10.0 Production Costs

10.1 Indicate the total cost of the production. Refers to line 11.0 column (7) of the BOC form. See also the Breakdown of Costs guidelines on the Commission’s Web site. For a co-venture/co-production this would include both the Canadian and foreign elements.

10.2 Indicate the amount spent on Canadian services. Refers to line 11.0 column (2) of the BOC form. See also the Breakdown of Costs guidelines on the Commission’s Web site.

10.3 Indicate the amount spent on non-Canadian services. Refers to line 11.0 column (3) of the BOC form. See also the Breakdown of Costs guidelines on the Commission’s Web site.

10.4 Indicate the amount spent on Canadian post-production and laboratory costs. Refers to line 11.0 column (4) of the BOC form. See also the Breakdown of Costs guidelines on the Commission’s Web site.

10.5 Indicate the amount spent on non-Canadian post-production and laboratory costs. Refers to line 11.0 column (5) of the BOC form. See also the Breakdown of Costs guidelines on the Commission’s Web site.

10.7 For a co-production or co-venture with a foreign country, indicate the Canadian portion of the total co-production cost. The total of lines 10.7 and 10.8 must equal the total on line 10.1.

10.8 Indicate the foreign portion of the total co-production or co-venture cost. The total of lines 10.7 and 10.8 must equal the total on line 10.1.

11.0 Post Production and Laboratory

11.2 If any of the post-production was done outside of Canada or any non-Canadian was employed in the post-production process, provide the details, including how much was done and where.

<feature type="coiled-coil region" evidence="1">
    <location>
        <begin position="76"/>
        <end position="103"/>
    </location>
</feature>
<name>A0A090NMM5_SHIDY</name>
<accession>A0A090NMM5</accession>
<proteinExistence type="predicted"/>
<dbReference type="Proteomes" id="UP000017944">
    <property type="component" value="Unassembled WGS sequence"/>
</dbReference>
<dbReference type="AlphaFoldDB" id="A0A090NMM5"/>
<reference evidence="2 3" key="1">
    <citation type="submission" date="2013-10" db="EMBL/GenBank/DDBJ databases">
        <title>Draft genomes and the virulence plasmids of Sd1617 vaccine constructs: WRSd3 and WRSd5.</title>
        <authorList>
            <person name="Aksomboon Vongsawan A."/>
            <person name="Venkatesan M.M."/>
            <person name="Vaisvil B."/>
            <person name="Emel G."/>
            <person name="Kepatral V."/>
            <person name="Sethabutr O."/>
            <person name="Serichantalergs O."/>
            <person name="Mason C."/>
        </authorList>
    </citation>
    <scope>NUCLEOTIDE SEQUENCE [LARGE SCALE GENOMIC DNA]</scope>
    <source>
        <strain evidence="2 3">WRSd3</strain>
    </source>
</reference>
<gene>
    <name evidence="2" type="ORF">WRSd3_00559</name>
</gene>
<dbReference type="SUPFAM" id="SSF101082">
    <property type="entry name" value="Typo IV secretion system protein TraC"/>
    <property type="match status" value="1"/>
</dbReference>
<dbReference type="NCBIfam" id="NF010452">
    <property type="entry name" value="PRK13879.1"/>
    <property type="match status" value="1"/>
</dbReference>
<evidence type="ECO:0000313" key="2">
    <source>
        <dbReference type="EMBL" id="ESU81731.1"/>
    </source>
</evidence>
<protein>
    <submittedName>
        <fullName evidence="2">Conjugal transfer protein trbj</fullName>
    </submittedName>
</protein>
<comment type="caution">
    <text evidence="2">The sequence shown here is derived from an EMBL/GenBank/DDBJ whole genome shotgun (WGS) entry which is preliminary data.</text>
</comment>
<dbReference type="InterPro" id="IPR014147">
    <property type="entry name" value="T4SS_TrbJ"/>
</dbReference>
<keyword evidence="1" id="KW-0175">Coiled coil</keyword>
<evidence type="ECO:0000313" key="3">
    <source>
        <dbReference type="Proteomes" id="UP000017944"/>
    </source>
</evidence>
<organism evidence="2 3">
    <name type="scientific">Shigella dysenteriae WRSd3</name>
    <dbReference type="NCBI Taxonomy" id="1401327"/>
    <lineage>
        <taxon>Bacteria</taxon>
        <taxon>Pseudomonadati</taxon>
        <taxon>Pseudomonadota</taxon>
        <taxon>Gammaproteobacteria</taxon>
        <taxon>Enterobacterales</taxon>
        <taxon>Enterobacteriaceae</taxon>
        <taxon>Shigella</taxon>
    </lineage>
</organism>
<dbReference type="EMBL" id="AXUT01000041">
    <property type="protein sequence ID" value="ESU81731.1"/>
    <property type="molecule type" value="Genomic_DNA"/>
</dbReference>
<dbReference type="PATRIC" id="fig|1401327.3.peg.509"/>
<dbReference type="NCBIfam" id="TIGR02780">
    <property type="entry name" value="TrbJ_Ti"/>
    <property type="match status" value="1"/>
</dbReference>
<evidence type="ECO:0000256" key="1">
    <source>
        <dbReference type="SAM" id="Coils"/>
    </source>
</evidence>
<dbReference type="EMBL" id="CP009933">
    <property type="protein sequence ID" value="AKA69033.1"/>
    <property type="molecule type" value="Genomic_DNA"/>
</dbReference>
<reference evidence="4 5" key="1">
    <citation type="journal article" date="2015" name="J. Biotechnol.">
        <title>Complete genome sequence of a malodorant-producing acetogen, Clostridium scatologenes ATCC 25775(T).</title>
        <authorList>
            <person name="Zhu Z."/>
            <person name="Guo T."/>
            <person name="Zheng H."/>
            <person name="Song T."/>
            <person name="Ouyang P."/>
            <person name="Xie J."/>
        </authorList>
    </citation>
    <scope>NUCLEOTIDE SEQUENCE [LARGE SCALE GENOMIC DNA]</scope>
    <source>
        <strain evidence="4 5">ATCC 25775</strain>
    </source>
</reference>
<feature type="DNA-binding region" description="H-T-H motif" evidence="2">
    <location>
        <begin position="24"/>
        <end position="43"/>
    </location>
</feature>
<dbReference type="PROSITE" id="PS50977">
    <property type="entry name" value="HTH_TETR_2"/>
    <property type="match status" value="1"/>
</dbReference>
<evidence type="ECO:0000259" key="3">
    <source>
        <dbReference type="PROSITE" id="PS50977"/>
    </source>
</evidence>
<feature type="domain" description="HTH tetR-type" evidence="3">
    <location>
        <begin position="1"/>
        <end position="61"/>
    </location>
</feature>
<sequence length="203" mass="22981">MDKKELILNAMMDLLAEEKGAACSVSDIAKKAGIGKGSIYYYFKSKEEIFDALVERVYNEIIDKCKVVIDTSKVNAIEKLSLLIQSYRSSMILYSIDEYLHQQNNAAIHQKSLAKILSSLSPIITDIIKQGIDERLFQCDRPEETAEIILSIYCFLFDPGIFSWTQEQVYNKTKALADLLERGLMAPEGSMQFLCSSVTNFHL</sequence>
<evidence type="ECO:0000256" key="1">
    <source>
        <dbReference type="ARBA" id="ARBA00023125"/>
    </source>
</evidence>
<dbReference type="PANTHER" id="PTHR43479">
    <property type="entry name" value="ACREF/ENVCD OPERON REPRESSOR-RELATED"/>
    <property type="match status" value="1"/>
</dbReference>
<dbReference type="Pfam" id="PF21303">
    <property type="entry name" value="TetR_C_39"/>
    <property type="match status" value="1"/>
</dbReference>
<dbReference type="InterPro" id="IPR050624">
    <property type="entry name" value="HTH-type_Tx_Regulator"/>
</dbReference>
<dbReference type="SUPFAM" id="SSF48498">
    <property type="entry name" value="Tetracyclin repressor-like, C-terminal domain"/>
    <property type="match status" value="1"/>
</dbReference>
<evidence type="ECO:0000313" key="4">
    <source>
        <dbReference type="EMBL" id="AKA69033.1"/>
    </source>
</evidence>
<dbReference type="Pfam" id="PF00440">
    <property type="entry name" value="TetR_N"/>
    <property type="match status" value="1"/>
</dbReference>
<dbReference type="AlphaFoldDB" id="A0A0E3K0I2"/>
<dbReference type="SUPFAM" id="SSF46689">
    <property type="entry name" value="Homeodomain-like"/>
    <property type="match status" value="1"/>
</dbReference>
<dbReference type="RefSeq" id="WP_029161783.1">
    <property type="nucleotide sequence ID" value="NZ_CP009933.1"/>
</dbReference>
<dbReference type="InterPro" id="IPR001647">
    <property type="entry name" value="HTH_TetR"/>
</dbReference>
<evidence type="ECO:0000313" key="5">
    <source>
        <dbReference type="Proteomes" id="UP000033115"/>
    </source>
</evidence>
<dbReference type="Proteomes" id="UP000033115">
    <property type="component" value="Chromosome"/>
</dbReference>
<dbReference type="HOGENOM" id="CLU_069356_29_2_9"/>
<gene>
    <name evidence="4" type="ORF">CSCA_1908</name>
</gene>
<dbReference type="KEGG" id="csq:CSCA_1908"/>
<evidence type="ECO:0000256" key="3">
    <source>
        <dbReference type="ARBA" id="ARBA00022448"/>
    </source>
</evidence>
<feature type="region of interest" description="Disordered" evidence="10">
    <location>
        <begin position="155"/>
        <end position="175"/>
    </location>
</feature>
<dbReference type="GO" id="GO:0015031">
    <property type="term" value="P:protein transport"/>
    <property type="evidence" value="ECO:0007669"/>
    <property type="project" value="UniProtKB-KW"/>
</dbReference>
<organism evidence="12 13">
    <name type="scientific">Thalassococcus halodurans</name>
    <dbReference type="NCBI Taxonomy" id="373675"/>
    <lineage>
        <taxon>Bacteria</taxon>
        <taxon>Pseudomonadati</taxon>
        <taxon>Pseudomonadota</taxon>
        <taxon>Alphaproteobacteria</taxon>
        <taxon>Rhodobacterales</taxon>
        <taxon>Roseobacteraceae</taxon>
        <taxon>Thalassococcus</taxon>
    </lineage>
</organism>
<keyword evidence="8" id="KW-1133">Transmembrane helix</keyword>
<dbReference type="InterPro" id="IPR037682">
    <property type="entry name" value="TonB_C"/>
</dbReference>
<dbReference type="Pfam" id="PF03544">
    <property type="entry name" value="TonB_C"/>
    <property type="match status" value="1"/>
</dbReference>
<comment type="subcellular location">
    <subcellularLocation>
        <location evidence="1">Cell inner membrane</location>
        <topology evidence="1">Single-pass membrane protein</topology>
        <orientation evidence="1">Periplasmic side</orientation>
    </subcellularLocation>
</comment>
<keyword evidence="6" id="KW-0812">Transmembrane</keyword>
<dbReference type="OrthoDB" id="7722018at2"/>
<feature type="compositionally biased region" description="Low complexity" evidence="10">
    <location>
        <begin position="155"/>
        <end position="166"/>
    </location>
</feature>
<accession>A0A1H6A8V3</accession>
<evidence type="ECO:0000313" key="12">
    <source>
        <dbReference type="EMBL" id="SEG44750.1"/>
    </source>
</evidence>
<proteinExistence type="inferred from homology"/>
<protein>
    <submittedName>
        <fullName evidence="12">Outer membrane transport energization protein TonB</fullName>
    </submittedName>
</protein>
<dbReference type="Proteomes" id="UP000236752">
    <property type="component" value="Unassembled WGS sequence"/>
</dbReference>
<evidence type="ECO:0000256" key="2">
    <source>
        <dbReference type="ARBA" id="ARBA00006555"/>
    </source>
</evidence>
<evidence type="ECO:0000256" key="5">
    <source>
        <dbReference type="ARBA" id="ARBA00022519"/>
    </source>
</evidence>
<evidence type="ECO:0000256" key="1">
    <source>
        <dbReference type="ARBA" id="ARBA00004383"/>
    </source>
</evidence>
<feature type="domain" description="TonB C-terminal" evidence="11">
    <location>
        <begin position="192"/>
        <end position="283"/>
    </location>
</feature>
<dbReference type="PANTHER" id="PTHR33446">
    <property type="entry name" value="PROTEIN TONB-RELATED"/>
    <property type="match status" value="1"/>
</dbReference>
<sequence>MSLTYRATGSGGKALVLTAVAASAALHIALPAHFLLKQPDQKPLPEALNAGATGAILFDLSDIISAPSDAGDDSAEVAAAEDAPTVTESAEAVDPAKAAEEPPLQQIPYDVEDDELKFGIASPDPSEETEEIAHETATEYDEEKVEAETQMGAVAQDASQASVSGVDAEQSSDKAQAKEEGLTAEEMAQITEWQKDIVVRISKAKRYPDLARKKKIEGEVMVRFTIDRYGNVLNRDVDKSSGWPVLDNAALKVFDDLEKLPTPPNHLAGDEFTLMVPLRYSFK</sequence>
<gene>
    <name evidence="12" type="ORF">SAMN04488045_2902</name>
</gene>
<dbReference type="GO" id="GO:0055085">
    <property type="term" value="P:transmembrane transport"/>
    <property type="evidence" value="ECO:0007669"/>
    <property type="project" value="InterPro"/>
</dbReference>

11.3 Indicate the use of any pre-existing or pre-recorded music or other sounds not specifically created for the production in question. This includes stock, archival or library music. Indicate overall duration in minutes, sources, acquisition rights and payments involved.

11.4 Indicate the use of any pre-existing (non-original) footage not specifically created for the production in question. This includes stock, library or archival footage. Indicate overall duration in minutes, sources, and payments involved. For Canadian certification, foreign-produced stock footage must be limited to less than 50% of the running time of all programs except documentaries.

11.5 Indicate the use of any pre-existing (non-original) program segment not specifically created for the production in question. This includes original segments or versions of previously produced programs. Indicate overall duration in minutes, sources, and payments involved.

Existing foreign productions or program segments will not be certified as Canadian or as Canadian documentaries by repackaging or adapting them using some or all of the following:

  • Excerpts from an original foreign production;
  • The use of a significant portion of the original production in essentially unedited chunks;
  • The mention of the original foreign production in the credits.

Note that foreign programs may only be recognized as Canadian and qualify for a “dubbing” credit if they are converted into an official language of Canada or a native Canadian language by a process of lip synchronization done in Canada, using Canadian resources. The form entitled Dubbing of a foreign production is to be completed for these productions.

13.0 Advertising Declaration

For more information on what constitutes “advertising material” and “commercial messages” please refer to section 9 Definitions and Requirements of this Guide. Also refer to CRTC Circular No. 350 and Public Notice CRTC 1994-139 for the definition and broadcast guidelines for “Infomercials”. These documents are available on the Commission Web site.